Through Constable Anderson's investigation and strong deductive reasoning ability, he determined that this individual was suffering from a life threatening anaphylactic shock. Constable Anderson reassured the individual and contacted EMS. As the individual's condition worsened, Constable Anderson made a quick-thinking decision which proved critical to the individual's survival. Knowing that other officers would not be able help the individual recover and that the Northumberland Paramedics were too far away, Constable Anderson thought outside the box and asked an officer to head to the Centre for Addiction on Dorset Street for an EpiPen.
The EpiPen was located by an officer and administered by Constable Anderson, after which the individual's condition began to improve and Northumberland Paramedics took them to the hospital to be assessed. Constable Anderson's exemplary performance likely saved this individual's life. Most impressive was the poise and maturity that Constable Anderson displayed during the incident, far exceeding his one year of policing experience.
Sergeant Pat Kellar – Belleville Police Service
While training can provide the tools for police work, remarkable character is required to be able to break through to someone who feels shamed and abandoned.
Sergeant Kellar's nominator was a childhood abuse survivor on the brink of suicide. It was Sergeant Kellar's ability to instantly gain their trust and his commitment to work doggedly in the pursuit of justice for his nominator that ultimately helped save their life.
Sergeant Kellar made his nominator feel protected. He was always available to speak and coordinated his nominator's contact with the Victim Witness Protection Staff. His nominator credits Sergeant Kellar as being the first person who took the time to listen to them and not cast doubt upon their claims.
It was commitment that made Sergeant Kellar's nominator feel safe and protected against the perpetrator. While it has and continues to be a struggle to move past their history of abuse, Sergeant Kellar's nominator is now recovering with the help of counselling and claims that not a day goes by without continuing to feel protected by someone who didn't have to say a word.
Even in their darkest moments, Sergeant Kellar's nominator continues to draw strength from his commitment and decency.
Community Role Model
Constable Todd Bennett – Belleville Police Service
A year ago, Constable Todd Bennett's nominator was walking with their four year old daughter, who loves recognizing emergency vehicles and waving to them on their walks. Unfortunately, many of the drivers wouldn't wave back as they drove past, which discouraged her – that is, except for Constable Bennett.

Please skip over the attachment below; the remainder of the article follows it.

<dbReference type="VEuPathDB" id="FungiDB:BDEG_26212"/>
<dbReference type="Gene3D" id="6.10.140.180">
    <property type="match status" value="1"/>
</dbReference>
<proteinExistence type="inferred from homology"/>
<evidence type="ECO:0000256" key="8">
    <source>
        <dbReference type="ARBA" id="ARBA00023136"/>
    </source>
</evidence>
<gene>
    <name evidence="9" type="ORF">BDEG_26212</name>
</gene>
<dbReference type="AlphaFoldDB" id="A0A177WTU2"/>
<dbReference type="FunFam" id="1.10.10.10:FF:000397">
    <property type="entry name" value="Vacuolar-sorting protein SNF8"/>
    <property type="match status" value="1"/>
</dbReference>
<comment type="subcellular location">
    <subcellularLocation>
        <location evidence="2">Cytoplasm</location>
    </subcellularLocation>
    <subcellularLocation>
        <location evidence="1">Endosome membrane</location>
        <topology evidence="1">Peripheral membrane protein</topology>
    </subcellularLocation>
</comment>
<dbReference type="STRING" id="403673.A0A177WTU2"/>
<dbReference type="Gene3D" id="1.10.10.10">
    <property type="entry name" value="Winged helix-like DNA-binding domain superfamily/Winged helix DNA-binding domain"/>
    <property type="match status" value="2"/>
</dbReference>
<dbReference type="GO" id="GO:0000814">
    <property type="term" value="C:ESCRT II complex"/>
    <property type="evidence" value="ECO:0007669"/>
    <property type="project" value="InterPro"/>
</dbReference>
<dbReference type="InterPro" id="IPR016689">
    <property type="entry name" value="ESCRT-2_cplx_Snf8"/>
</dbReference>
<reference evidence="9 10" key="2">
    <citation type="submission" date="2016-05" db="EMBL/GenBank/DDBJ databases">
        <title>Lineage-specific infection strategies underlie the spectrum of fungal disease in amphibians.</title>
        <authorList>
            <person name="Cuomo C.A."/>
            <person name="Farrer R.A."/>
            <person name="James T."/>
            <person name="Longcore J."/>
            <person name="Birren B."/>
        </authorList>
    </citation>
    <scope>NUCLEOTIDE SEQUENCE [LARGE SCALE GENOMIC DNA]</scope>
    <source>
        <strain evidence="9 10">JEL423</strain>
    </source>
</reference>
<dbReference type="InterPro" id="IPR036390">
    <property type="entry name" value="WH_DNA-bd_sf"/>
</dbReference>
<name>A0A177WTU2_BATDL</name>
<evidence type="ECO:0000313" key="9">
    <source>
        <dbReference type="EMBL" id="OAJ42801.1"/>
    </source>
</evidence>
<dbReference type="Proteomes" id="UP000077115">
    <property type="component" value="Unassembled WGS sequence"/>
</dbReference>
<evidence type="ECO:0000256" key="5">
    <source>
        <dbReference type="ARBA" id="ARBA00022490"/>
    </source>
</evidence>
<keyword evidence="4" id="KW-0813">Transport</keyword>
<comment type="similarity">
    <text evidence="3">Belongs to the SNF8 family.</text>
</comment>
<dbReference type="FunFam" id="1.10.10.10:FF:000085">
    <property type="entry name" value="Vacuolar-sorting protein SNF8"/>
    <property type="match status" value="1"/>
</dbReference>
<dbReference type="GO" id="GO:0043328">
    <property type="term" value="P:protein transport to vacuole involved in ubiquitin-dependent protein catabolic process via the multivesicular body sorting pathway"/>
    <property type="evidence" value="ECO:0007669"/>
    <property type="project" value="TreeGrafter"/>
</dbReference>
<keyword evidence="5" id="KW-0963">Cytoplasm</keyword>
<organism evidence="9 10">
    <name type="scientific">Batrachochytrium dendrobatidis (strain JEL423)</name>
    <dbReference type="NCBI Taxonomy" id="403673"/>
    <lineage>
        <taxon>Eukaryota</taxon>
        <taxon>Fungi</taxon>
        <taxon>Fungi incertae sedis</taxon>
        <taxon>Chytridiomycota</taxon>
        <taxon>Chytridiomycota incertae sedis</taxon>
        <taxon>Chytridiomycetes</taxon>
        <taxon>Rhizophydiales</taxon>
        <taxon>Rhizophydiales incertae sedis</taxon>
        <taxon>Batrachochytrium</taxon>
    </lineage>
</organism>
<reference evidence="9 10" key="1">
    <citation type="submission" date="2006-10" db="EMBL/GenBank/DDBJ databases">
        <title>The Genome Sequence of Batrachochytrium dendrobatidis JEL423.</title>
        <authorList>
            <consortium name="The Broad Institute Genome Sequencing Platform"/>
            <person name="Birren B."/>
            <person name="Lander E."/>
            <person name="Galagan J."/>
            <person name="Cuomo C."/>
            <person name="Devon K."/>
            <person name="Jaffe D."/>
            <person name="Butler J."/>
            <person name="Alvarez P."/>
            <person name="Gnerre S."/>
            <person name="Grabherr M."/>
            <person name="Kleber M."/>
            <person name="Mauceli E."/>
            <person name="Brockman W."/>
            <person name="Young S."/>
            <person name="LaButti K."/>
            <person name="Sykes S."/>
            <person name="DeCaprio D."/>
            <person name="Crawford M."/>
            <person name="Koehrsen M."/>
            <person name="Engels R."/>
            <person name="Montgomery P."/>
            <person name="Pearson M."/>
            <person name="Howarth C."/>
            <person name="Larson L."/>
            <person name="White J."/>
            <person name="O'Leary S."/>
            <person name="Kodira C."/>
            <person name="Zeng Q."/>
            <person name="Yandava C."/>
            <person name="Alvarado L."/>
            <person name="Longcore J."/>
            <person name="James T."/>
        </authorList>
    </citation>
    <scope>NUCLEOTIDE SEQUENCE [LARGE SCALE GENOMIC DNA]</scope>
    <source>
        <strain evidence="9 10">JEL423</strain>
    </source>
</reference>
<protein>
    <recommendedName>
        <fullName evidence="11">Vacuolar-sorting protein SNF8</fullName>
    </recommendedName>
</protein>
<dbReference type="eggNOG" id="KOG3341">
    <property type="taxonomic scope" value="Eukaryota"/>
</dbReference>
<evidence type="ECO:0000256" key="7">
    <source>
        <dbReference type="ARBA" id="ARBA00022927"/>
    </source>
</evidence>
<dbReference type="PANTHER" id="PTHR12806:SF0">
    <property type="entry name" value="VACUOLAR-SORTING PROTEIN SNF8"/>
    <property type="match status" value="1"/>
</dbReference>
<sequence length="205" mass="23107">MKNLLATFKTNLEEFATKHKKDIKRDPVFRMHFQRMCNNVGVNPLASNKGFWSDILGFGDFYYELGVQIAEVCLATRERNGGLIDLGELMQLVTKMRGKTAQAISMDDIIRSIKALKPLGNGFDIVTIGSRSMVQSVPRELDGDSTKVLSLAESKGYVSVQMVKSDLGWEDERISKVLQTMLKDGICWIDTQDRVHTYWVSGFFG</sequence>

While walking home one day, the nominator's daughter waved at a passing cruiser and this time, it was Constable Bennett, who gave a big wave back. The nominator's daughter was over-the-moon happy! Constable Bennett reversed and called them over to his vehicle, and told the nominator's daughter how nice it was of her to wave to the police and that he appreciated it more then she could possibly know. Constable Bennett offered her a small teddy bear named Finn that has since become a constant companion.
To his nominator, Constable Bennett's small gesture of kindness while on duty is a reminder that the world is still full of love, compassion, and caring. Constable Bennett has left a lasting impression on his nominator's daughter that she has since shared with many others. Thank you Constable Bennett for going beyond the call of duty and displaying kindness and decency in all that you do!
Constable Amy Finn – Chatham- Kent Police Service
Constable Amy Finn's nominator still can't believe how this amazing officer and single mother works tirelessly while taking care of her four boys.
Constable Amy Finn is always cheerful and kind to everyone she meets. She can always be found helping the community with toy drives, food banks or raising money for cancer research.
Irrespective of their backgrounds, Constable Amy Finn always shows people respect, honouring the service, and protecting her community. For her nominator, it's an honour to call Constable Amy Finn both a friend and mentor.
About the Police Association of Ontario
The Police Association of Ontario (PAO) is the official voice and representative body for Ontario's front-line police personnel, and provides representation, resource and support for 53 police associations. PAO's membership is comprised of over 18,000 police and civilian members.
SOURCE Police Association of Ontario